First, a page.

Wednesday, December 30, 2015

In the Moment

While I was walking home, in a near-perfect Hallmark moment, a monarch butterfly fluttered past. It perched upon a flower, lazily and poetically opening and closing its wings. I almost continued on my way, but paused. 

Cherish the moment

I knelt down, face inches away, to watch the butterfly eagerly jab its proboscis into a pink bloom, absorbing the white-spotted abdomen, the stunning delicacy of the winged patterns.
It then took loopy flight. I walked on

The next morning I yawningly padded outdoors to the garbage. On the bushes next to the can, awash in dawn light, sparkled the ethereal tendrils of a fresh spider web. 

I bent over to observe a tiny arachnid patiently march in circles, laying down the gauzy outline of its net. I didn't realize that my breath caught, watching the creature given praise for saving Dovid HaMelech.
Via Kevin Anderson
The following night I heard the distant boom-boom of fireworks. I raised the shades to see spewing sparks across the sky, brilliant and vivid. Eventually I was tired of standing, but told myself that it won't be here for another year. Savor it now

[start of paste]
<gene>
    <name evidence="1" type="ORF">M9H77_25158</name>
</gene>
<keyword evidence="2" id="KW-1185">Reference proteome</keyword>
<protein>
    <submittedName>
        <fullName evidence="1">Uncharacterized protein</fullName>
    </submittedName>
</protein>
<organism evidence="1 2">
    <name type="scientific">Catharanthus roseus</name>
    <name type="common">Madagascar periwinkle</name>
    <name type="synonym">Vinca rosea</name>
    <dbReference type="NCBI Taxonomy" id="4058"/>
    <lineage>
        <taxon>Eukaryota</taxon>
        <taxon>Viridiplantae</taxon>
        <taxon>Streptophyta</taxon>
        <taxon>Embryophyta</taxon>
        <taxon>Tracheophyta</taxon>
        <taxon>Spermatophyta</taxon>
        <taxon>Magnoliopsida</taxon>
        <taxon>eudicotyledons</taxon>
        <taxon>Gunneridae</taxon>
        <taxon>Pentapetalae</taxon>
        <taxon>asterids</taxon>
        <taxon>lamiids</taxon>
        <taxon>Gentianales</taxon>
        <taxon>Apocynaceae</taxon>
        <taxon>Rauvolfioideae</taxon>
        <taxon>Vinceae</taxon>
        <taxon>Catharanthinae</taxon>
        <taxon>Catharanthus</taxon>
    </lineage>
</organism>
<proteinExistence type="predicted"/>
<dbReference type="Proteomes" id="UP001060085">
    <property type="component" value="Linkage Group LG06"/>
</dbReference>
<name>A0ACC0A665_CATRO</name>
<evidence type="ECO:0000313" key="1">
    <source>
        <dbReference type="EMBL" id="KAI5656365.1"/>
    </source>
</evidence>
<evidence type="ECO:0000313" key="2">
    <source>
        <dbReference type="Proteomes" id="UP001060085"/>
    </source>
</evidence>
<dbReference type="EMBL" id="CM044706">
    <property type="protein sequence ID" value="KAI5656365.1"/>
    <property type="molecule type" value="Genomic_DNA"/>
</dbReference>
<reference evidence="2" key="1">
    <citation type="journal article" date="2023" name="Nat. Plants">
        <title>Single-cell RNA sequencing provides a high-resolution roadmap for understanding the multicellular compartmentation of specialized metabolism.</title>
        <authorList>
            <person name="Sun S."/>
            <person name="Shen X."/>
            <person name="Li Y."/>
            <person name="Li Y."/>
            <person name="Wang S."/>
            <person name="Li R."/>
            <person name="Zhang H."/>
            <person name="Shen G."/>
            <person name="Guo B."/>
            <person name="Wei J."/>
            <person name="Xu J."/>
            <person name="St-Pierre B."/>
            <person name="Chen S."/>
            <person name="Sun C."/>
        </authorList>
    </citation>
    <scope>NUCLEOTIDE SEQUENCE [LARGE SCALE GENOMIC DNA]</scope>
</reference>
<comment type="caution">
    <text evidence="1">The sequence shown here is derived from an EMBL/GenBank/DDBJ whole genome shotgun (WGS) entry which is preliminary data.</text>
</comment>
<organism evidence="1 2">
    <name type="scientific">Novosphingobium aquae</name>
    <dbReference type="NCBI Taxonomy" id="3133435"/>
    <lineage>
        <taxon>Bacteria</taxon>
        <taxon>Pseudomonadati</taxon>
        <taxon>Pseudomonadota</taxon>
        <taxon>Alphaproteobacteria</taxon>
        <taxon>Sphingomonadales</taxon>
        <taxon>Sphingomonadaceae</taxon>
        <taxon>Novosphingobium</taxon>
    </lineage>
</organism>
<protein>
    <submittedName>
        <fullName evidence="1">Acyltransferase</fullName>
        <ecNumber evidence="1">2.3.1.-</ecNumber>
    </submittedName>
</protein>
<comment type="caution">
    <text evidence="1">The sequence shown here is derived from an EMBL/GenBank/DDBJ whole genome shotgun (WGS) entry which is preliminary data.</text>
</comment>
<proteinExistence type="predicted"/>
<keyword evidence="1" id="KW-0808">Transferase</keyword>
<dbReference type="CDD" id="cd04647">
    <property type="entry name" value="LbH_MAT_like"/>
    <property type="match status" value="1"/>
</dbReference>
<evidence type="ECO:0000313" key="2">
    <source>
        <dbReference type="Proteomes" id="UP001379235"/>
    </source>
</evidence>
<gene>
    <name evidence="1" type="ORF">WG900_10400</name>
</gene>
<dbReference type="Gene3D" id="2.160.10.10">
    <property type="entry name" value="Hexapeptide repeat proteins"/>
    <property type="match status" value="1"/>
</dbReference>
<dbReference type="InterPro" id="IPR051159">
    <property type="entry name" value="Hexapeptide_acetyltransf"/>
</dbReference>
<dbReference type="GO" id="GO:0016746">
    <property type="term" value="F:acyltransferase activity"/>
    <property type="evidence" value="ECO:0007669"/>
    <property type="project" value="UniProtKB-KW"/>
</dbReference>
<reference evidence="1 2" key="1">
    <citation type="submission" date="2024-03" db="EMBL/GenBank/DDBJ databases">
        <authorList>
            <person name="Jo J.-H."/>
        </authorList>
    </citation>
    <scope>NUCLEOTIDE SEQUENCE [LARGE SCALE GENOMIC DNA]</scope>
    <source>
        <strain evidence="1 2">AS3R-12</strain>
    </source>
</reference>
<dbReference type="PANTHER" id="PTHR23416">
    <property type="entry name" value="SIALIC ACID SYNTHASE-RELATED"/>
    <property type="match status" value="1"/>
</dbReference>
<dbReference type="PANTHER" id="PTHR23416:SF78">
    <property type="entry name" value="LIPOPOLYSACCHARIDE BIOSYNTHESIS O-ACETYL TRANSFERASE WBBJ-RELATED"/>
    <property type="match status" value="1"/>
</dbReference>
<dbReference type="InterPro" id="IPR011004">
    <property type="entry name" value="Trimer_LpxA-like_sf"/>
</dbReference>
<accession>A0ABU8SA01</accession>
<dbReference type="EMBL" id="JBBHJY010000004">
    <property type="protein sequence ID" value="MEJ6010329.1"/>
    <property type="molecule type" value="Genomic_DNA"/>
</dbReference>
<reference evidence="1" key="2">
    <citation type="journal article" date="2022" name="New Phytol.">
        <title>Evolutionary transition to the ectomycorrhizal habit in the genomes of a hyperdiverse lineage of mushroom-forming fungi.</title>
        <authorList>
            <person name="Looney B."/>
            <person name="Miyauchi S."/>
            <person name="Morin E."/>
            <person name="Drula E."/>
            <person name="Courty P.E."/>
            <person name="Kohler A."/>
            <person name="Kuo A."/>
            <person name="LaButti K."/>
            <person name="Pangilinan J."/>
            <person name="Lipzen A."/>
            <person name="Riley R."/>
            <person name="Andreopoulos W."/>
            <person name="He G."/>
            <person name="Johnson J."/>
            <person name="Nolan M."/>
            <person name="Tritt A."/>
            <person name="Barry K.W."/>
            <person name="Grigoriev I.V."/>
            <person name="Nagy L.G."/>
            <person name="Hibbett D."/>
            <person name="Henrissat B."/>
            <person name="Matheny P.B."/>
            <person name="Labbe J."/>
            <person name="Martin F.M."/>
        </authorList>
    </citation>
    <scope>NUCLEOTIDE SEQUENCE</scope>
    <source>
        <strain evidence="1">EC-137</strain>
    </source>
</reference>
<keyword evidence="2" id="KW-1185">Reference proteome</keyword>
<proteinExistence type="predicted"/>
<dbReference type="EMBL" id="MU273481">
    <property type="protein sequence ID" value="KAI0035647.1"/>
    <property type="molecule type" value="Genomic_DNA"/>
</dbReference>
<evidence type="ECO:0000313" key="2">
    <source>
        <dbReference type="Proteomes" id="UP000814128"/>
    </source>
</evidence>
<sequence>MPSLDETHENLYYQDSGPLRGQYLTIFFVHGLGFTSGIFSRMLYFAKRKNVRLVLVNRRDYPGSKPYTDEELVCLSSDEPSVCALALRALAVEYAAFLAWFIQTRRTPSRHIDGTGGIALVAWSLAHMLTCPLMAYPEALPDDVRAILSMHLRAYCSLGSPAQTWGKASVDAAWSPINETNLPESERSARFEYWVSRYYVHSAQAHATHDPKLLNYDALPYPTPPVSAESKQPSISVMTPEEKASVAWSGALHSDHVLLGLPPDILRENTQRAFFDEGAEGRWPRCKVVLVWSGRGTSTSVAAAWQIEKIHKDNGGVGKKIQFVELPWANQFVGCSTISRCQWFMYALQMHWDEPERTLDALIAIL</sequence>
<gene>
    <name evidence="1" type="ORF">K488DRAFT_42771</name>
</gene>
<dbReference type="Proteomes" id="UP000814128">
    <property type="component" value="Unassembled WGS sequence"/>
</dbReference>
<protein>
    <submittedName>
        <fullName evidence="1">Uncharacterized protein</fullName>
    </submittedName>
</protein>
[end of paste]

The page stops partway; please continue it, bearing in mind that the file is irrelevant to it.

I watched until the end, soaking in the loud hues, awash in my own childish glee.

Months later, on a frozen morn, I awoke to find the grim winter-ravaged surroundings being gently dusted with fluffy white confetti. I eagerly tied on my boots and with a wide, goofy grin, merrily tramped out as the leafless trees were adorned yet again. I savored the descent of each snowflake, remembering that each vary with artistic precision.
Don't read, I admonished myself when ensconced aboard. Look out the window. Who knows when there will be snow again? I gazed upon the whizzing white, a glowing in my chest.


Mr. Cohen said...

No doubt you have read this famous prayer:

“G_d, grant me the serenity to accept the things I cannot change, the courage to change the things I can, and the wisdom to know the difference.”

One of the first times this prayer was seen in print was in [year] 1944 [CE], in a book handed out to [USA] Army chaplains and soldiers fighting in the Second World War.

But the basic thought, the necessity of accepting the pain in our lives, goes much further back. There is a version of the prayer in Arabic, written in medieval Spain by Solomon ibn Gabirol, a Jewish scholar and poet. He taught that wisdom and peace lay in “being reconciled to the uncontrollable.” Ibn Gabirol knew tragedy: sickly and orphaned at a young age, he lived to see the assassination of his closest patron and mentor.

SOURCE 1: A Choice of Pearls, chapter 17, translated from Mivchar Peninim into English by Benjamin Henry Ascher in London in year 1859 CE, published by Trubner and Co.

SOURCE 2: Resilience: Hard-Won Wisdom for Living a Better Life (chapter 4, page 37) by Eric Greitens (Navy SEAL), year 2015 CE, Houghton Mifflin Harcourt publishers.

PS: * * * * *

Mr. Cohen said...

VeHaIkar Lo LeFached Clal

(Breslov Jewish music video, length = 3 minutes 36 seconds)